Session 21

Polymorphism in the AWT

Computer Science II
Object-Oriented Programming

Drawing an Image

My java snippet for drawing an image turned out to be quite timely for my graduate alma mater. Onward to the Final Four!

Opening Exercise

Write a Java class ButtonDemoFrame to create this window:

border layout manager demo

Whenever the user presses a button, the program writes the name of the button to the standard output.

Toward a Solution

We encounter several design questions in writing this program::

Here is a quick solution: DemoButtonListener and ButtonDemoFrame.

Can we make the duplication go away? Creating and setting up the five buttons repeats a lot of code. What differs among the five button creation snippets?

Sure -- extract a method to make the buttons: ButtonDemoFrame.


Java's Abstract Window Toolkit

Today we will consider a bit more about how to build graphical interface components using Java's Abstract Window Toolkit, or AWT. The AWT shows you lots of examples of polymorphism in the Java libraries.


Text Fields and Areas

Suppose that we would like to define a window that looks like this:

text field and area demo

The user is able to type text into each box independently of the other.

Let's write a Java class called TextEntryFrame... With the AWT's support, this turns out to be almost too easy:

    import java.awt.Frame;
    import java.awt.TextField;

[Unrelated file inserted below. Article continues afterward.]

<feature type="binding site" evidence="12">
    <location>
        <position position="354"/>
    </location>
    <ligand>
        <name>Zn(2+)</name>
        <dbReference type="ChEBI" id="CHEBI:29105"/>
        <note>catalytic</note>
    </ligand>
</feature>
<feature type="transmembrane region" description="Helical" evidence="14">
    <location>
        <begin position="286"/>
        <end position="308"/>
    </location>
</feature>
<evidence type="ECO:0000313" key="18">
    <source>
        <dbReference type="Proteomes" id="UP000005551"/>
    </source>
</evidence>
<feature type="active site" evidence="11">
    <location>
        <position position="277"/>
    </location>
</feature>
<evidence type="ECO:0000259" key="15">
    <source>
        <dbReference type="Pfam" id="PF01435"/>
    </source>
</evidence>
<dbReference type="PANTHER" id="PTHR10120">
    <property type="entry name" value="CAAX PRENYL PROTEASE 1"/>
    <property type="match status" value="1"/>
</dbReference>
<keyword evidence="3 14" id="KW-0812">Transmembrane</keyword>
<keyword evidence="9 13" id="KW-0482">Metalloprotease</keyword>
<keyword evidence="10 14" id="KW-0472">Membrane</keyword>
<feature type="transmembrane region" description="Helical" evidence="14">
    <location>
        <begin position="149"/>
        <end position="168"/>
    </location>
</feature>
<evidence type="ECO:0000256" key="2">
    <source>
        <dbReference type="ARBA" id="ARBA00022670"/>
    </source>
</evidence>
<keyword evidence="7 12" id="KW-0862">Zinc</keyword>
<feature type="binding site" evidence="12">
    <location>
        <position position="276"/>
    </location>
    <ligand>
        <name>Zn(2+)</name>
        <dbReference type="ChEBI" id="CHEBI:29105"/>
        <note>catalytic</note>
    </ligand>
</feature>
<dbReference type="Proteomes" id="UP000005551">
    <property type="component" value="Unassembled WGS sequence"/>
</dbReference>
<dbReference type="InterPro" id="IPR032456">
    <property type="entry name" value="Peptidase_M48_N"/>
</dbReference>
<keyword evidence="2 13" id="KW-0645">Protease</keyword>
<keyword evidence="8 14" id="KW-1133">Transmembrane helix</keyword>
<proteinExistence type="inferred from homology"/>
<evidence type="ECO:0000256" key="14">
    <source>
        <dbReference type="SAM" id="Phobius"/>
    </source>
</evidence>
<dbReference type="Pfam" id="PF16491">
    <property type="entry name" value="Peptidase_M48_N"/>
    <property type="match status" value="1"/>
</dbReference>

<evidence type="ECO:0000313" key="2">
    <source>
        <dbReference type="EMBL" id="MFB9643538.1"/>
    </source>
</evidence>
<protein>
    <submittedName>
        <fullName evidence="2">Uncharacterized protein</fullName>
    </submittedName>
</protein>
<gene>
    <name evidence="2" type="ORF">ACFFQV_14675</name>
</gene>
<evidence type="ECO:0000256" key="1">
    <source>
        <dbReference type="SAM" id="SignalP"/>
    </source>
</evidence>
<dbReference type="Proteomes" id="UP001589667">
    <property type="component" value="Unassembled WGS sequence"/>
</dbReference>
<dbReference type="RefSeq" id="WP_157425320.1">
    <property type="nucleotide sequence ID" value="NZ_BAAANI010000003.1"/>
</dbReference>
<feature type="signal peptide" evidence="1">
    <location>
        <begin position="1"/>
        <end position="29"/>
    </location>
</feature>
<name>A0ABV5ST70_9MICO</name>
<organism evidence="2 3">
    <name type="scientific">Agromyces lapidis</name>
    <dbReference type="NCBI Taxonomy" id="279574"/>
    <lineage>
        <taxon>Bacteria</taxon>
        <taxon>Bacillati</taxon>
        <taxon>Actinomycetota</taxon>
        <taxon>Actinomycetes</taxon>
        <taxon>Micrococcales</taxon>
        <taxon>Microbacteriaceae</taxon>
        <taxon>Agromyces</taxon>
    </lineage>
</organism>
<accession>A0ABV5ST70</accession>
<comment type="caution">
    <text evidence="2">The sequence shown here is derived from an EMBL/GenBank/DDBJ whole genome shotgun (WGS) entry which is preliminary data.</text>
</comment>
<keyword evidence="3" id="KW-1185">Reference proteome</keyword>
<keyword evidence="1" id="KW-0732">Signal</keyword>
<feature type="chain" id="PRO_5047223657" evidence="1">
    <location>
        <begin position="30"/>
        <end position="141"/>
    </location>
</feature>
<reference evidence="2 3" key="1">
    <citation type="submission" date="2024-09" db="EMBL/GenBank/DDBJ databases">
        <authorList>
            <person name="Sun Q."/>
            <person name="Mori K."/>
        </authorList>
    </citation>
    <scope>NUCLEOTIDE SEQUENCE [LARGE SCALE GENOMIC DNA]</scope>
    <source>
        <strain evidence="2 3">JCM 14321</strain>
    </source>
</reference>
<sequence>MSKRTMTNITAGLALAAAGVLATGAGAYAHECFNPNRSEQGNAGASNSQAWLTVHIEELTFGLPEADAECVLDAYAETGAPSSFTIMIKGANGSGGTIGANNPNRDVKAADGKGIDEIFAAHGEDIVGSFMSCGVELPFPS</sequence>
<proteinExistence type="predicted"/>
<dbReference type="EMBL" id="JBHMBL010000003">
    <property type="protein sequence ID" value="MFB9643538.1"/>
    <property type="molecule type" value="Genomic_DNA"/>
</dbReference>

import java.awt.TextArea;

    public class TextCheckFrame extends Frame
        public TextCheckFrame()
            setTitle( "Text Component Examples" );
            setSize ( 300, 250 );

            add( "North", new TextField() );
            add( "South", new TextArea () );

This solution comes with a new exercise built right into it:

Suppose that we want any text typed into the text field to appear in the text area, too.

What changes do we have to make?

"What do you mean by that?", you ask?

interacting field and listener 1 interacting field and listener 2

interacting field and listener 3 interacting field and listener 4

interacting field and listener 5

Now our solution needs a custom listener...

The AWT as a Framework

The AWT is a framework, a set of classes that provide objects and control for building graphical applications. It provides built-in control that works in your applications by taking advantage of polymorphism through inheritance and interfaces.

Consider a typical message sequence in one of our ...BallWorld programs:

message trace

The show() message example exemplifies the Hollywood Principle:

Don't call us; we'll call you.

We use inheritance and polymorphism to allow programmers to create complex applications with as little work as possible, overriding only those methods that need special behavior.

Methods in a framework that you must override are called hot spots and are the key to learning and using a framework. They should also be the focus of documentation for a framework.

Working with a framework introduces some new problems for us to watch for:

Dealing with the yo-yo problem is mostly a matter of practice. Once you've learned a framework or two, bouncing up and down the class hierarchy will seem natural.

Dealing with the tooth fairy problem is mostly a matter of good documentation and asking questions when you encounter unexpected behavior -- or, more likely non-behavior.

Wrap Up

Eugene Wallingford ..... ..... March 29, 2005